(Maui) Planning Preserves Cowboy Character
On the slopes of Haleakala, Maui's majestic 10,000-foot dormant volcano,
is a quaint historic town called Makawao. With origins in the upcountry
"paniolo," or Hawaiian cowboy lifestyle, Makawao still hosts the statewide rodeo
each Fourth of July weekend.
While a resurgence of tourism has spawned a new generation of galleries, boutiques and
shops, the town is governed by a special "business-country-town" zoning category
that requires strict design guidelines for new development.
Though upcountry Maui has grown significantly in population, Makawao has resisted
planning proposals that would have altered the character of the town. Developers tried to
get a 12-acre parcel in the center of town rezoned to allow construction of a huge retail
But public outcry over the plans persuaded local leaders to scrap the proposal. The
land, originally the estate of a New England sea captain, comprises pasture, open space, a
100-year-old house and huge, statuesque trees.
Surrounded by pineapple fields and pasture, the town has grown primarily in one
direction. By making some savvy land-use decisions, Makawao has fought off sprawl while
preserving its open space and rural charm.
On Hawaii's Maui, haphazard development is threatening the island's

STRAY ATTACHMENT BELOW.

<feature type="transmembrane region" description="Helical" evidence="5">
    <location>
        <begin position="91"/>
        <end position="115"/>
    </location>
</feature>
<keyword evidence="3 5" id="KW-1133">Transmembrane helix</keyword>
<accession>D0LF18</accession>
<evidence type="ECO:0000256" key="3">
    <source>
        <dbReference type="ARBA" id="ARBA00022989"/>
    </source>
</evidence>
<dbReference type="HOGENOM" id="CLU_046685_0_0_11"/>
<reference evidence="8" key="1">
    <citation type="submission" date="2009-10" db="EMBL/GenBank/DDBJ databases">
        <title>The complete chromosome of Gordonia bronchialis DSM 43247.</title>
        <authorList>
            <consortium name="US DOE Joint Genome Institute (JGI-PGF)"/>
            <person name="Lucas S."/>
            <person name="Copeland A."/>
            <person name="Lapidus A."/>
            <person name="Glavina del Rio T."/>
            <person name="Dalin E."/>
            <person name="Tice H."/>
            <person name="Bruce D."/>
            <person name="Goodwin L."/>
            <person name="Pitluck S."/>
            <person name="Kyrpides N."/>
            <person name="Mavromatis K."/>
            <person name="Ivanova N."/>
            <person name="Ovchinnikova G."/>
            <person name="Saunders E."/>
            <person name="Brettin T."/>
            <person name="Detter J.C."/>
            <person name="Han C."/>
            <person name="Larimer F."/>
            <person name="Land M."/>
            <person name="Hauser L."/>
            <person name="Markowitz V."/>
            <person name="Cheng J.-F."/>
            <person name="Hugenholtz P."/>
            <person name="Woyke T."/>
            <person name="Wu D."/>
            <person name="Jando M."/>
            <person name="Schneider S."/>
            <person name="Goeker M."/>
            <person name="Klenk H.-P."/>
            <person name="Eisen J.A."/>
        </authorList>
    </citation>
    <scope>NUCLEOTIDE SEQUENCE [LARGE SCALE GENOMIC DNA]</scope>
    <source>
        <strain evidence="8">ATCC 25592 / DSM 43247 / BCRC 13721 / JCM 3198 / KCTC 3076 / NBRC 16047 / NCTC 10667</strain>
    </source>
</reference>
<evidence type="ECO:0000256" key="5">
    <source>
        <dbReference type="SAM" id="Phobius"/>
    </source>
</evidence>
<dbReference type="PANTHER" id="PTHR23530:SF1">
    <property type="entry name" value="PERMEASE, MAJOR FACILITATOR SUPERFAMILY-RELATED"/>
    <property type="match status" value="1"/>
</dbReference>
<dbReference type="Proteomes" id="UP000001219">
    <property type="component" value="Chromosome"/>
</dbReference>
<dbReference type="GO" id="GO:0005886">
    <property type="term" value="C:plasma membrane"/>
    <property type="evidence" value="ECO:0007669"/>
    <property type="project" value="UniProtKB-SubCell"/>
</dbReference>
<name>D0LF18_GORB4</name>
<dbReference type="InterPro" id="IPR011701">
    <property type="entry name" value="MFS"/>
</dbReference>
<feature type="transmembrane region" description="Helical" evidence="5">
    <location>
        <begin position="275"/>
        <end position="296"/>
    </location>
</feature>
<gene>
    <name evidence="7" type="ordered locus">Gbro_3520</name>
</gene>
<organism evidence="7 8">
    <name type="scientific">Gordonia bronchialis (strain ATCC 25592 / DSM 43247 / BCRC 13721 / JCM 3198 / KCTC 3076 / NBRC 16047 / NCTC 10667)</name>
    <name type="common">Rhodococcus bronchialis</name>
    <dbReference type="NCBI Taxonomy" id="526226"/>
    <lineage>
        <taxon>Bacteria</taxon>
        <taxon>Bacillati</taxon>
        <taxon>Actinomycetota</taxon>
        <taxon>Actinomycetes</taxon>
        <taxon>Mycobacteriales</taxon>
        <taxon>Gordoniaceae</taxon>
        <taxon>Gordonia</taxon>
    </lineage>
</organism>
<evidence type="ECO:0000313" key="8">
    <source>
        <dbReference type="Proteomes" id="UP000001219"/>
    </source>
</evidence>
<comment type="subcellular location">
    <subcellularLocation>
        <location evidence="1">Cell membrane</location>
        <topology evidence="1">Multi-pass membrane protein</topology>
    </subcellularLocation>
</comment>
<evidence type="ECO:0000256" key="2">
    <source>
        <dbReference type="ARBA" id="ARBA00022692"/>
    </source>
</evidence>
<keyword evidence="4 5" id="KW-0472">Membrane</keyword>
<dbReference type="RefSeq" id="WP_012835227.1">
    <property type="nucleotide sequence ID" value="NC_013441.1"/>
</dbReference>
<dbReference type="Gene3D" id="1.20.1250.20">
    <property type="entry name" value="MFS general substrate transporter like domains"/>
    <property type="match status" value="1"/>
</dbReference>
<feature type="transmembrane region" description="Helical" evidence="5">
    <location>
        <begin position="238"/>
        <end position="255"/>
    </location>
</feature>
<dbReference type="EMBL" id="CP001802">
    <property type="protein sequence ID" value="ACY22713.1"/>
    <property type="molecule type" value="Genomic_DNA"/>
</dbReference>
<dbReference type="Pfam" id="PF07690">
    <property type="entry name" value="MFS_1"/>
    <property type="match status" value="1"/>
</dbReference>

rural character and legendary beaches while adding heavy stress to area roads and taxing
the island's fresh water supplies. Considering the impacts of current growth, adding more
sprawl to Maui is a dangerous idea.
But Spreckelsville Mauka, a 420-home subdivision, will do just that. Slated to be built
on prime agricultural land just outside the rural village of Paia, this development is
sprawl in the extreme.
Not only will this project double the population of the area, it will push water
supplies, roads and schools beyond capacity. Paia receives water from an already
overwhelmed aquifer system, sends its children to schools that are bursting at the seams
and has a single access road that is already gridlocked every evening during rush hour.
The county council voted to rezone the property to allow the development to proceed. But
the deal is not done, and if Maui follows its planning guidelines, this development will
not be built.